FOXSI-3 press releases
The FOXSI-3 sounding rocket experiment flew successfully on September 7, 2018. See below for some of the news and web releases written about the FOXSI-3 flight.
- National Astronomical Observatory of Japan web release
- NASA article: NASA-funded Rocket to View Sun with X-Ray Vision
- National Astronomical Observatory of Japan web release (in Japanese)
- Nagoya University web release (in Japanese)
- Kavli Institute for the Physics and Mathematics of the Universe web releases about the launch (in Japanese, in English) and initial data
- JAXA Institute for Space and Astronautical Sciences web release (in Japanese)
September 7, 2018
FOXSI-3 will launch from White Sands, New Mexico on September 7, 2018. For this third flight, our team will be testing new instrumentation to further increase sensitivity and our ability to observe the quiet Sun.
|May 4, 2018||Detectors delivered to UCB|
|May 7–13, 2018||Detector testing and integration at UCB|
|May 18, 2018||Optics delivered to UCB|
|May 21–June 1, 2018||SAAS and optics testing and alignment at UCB|
|June 1–29, 2018||Experiment integration and testing at UCB|
|July 2–7, 2018||Ship payload to White Sands Missile Range (WSMR)|
|July 9–26, 2018||Experiment integration and testing at WSMR|
|July 27–Aug. 20, 2018||Rocket and experiment integration at WSMR|
|September 7, 2018||Launch!|
Please note, all dates are subject to periodic fluctuation due to scheduling variability!
Optics: Thus far, FOXSI is the only instrument to develop hard X-ray focusing optics especially for the sun. For our third campaign, we will use the same optics modules that flew on FOXSI-2, but two of them are currently being updated from 7-shells to 10-shells at NASA Marshall. Thus, FOXSI-3 will fly with four 10-shell and three 7-shell modules.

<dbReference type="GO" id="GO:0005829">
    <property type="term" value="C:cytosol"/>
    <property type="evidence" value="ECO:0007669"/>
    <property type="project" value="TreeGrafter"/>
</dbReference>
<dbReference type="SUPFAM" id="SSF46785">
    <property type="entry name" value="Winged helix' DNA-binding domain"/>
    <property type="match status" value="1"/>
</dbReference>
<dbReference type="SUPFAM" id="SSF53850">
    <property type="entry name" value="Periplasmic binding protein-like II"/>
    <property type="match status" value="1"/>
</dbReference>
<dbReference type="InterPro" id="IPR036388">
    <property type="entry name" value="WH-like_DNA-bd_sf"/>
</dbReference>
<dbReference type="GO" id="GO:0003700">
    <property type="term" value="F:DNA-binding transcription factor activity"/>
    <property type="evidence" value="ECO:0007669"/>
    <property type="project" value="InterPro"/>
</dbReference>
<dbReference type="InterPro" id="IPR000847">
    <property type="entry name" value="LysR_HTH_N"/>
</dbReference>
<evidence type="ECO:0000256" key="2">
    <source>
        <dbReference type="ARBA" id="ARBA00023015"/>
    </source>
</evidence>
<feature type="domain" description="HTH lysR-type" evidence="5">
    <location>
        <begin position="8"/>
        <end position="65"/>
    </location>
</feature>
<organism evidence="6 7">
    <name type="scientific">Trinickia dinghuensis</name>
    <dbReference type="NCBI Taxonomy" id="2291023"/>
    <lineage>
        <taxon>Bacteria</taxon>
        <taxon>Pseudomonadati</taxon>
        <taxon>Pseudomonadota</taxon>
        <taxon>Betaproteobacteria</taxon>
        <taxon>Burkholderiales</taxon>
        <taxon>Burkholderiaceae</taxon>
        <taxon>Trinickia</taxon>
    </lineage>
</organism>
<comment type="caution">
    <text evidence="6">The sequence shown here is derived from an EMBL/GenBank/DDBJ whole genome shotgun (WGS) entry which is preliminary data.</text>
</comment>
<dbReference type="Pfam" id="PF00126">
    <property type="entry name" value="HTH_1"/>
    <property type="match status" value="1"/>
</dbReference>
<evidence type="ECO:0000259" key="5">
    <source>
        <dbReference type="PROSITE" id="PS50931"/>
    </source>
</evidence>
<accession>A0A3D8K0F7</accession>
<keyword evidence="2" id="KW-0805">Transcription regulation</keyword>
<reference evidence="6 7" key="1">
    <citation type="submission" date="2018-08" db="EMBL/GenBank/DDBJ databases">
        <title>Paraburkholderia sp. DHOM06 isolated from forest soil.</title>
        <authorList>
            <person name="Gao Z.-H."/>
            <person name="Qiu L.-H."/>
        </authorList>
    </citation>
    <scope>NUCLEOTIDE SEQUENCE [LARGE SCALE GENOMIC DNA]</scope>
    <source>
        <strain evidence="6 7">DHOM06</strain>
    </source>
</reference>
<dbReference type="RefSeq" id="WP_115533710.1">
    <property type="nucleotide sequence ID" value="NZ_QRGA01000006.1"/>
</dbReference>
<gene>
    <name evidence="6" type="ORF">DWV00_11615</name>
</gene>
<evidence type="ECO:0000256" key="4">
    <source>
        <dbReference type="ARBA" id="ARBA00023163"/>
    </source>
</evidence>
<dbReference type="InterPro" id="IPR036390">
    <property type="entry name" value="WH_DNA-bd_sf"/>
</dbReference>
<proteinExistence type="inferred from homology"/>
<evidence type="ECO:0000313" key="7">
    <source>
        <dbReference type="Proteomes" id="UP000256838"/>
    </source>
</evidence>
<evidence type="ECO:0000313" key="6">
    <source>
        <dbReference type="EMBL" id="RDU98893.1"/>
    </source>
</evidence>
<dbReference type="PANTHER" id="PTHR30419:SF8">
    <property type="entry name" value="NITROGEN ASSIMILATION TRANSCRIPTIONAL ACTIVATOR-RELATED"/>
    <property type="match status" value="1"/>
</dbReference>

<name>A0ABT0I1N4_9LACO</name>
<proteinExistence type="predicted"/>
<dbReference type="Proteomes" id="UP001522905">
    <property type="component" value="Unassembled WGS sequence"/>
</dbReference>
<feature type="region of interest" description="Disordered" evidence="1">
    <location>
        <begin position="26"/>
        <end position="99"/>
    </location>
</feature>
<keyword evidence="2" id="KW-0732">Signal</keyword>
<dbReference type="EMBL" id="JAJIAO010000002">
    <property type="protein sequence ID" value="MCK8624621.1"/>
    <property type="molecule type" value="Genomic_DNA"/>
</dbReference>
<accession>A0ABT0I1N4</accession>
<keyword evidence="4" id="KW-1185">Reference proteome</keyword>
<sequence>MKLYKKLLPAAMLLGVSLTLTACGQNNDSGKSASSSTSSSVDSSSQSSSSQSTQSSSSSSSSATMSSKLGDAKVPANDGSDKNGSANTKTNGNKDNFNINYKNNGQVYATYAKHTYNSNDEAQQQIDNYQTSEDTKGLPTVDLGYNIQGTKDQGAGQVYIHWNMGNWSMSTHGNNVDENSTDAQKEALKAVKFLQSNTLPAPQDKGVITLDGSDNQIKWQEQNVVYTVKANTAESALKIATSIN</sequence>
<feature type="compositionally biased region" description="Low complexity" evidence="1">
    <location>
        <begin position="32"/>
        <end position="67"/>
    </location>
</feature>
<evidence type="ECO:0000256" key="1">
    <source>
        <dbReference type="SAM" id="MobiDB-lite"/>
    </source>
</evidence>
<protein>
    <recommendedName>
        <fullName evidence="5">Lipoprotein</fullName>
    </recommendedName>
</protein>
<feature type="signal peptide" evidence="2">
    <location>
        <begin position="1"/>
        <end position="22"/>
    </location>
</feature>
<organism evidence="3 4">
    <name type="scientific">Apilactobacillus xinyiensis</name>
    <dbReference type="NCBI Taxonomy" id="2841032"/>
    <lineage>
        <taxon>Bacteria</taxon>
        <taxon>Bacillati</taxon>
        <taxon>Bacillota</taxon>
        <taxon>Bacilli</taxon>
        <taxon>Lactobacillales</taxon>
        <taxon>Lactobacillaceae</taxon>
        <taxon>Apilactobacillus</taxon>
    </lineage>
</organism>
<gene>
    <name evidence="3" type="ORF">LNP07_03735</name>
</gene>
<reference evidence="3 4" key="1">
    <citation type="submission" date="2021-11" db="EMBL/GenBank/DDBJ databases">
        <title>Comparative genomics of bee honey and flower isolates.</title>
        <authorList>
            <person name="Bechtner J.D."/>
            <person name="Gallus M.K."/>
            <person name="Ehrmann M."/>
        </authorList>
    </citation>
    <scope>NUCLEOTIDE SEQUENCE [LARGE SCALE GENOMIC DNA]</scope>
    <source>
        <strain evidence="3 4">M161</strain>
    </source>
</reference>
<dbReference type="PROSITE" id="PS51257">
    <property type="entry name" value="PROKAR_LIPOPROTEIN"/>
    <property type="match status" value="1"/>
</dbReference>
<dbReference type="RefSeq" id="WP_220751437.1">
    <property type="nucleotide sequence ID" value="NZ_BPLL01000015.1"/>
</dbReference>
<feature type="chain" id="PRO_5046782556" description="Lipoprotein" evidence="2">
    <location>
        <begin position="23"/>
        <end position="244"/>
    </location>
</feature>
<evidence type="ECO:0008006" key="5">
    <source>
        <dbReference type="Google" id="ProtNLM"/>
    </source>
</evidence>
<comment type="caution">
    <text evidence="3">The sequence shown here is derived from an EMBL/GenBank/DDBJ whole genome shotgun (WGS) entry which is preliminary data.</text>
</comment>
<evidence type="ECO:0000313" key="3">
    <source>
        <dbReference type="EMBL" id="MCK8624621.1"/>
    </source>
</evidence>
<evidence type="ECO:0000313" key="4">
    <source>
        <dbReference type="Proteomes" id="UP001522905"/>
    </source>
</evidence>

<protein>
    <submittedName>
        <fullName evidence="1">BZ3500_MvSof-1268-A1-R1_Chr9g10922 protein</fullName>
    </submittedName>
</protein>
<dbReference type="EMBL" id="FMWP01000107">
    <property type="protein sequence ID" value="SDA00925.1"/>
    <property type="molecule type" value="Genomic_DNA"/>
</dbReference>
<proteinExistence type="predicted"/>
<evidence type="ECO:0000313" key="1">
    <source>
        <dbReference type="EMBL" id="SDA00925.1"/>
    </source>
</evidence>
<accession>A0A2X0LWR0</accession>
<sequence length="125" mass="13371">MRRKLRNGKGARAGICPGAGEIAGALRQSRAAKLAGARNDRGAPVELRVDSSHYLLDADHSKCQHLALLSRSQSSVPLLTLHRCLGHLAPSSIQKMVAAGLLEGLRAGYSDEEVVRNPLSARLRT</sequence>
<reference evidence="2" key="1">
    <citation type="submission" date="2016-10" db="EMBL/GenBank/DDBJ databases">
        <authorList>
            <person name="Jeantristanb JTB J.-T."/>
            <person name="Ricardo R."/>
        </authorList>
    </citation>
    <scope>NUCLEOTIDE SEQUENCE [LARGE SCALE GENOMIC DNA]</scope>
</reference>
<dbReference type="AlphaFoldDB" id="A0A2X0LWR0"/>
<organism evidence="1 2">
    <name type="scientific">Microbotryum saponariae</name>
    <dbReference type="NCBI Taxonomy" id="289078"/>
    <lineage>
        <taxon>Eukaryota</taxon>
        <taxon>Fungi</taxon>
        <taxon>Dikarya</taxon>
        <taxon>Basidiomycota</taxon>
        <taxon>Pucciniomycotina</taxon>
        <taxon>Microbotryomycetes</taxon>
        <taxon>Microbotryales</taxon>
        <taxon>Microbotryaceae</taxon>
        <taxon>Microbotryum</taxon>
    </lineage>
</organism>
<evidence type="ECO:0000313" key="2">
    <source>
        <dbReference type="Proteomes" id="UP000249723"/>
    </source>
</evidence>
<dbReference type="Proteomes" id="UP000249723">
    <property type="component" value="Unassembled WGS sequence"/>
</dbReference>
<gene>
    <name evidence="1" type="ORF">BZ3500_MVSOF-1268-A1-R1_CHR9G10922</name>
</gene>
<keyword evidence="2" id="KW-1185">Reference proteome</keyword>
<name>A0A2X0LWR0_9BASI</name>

Some of these modules have recently been calibrated by our team at the Stray Light Facility in NASA Marshall. The calibration included both the 7-shell and 10-shell module types and assessed the well state of the optics. Our team also observed the modules' behavior for sources at slightly high off-axis angles, which induce “ghost rays” at the focal plane. We are currently analyzing this data to gain a better understanding of the optics' performance for ghost rays.
Collimators: Our collimators are cylindrical structures that filter photons by directing them through thousands of minute channels. This technology will be secured to two of our optics modules to prevent photons traveling from unwanted angles (i.e., ghost rays) from hitting our detectors.
Two 3D-printed modules have been fabricated by TORAY, working with our collaborators in Japan. These models have been fit checked with a FOXSI optical module, and our team has since performed x-ray measurements of their open area performance. The bundled optical fiber collimator is still in development. Several "mini-bundles" have been etched and tested, verifying the elimination of internally reflected x-rays. Seven of these mini-bundles will be bonded together and tested again to verify co-alignment of the bundles. The flight collimator will consist of ~400 of these mini bundles.
Detectors: For FOXSI-3, we will be flying a combination of double-sided Cadmium Telluride (CdTe) and Silicon (Si) strip detectors, as well as one CMOS soft X-ray detector. Our colleagues in Japan, who are building the detectors, have created the finest-resolution, 60µm, CdTe strip detectors ever made, one of which we tested at the University of Minnesota in May, 2017. (The image, right, depicts our focal plane with older detectors, which will be replaced by the new detectors once they arrive for calibration.)
The new set of CdTe detectors will arrive from Japan at the University of Minnesota by the end of 2017. We will then calibrate the detectors by conducting gain calibration, spectral response, and efficiency measurements. In addition to the tests we will conduct at Minnesota, we may seek further testing at an external facility to more precisely measure the efficiency of the detectors. Depending on the performance evaluations of these new detectors, we will then decide how many CdTe versus Si detectors will fly with FOXSI-3.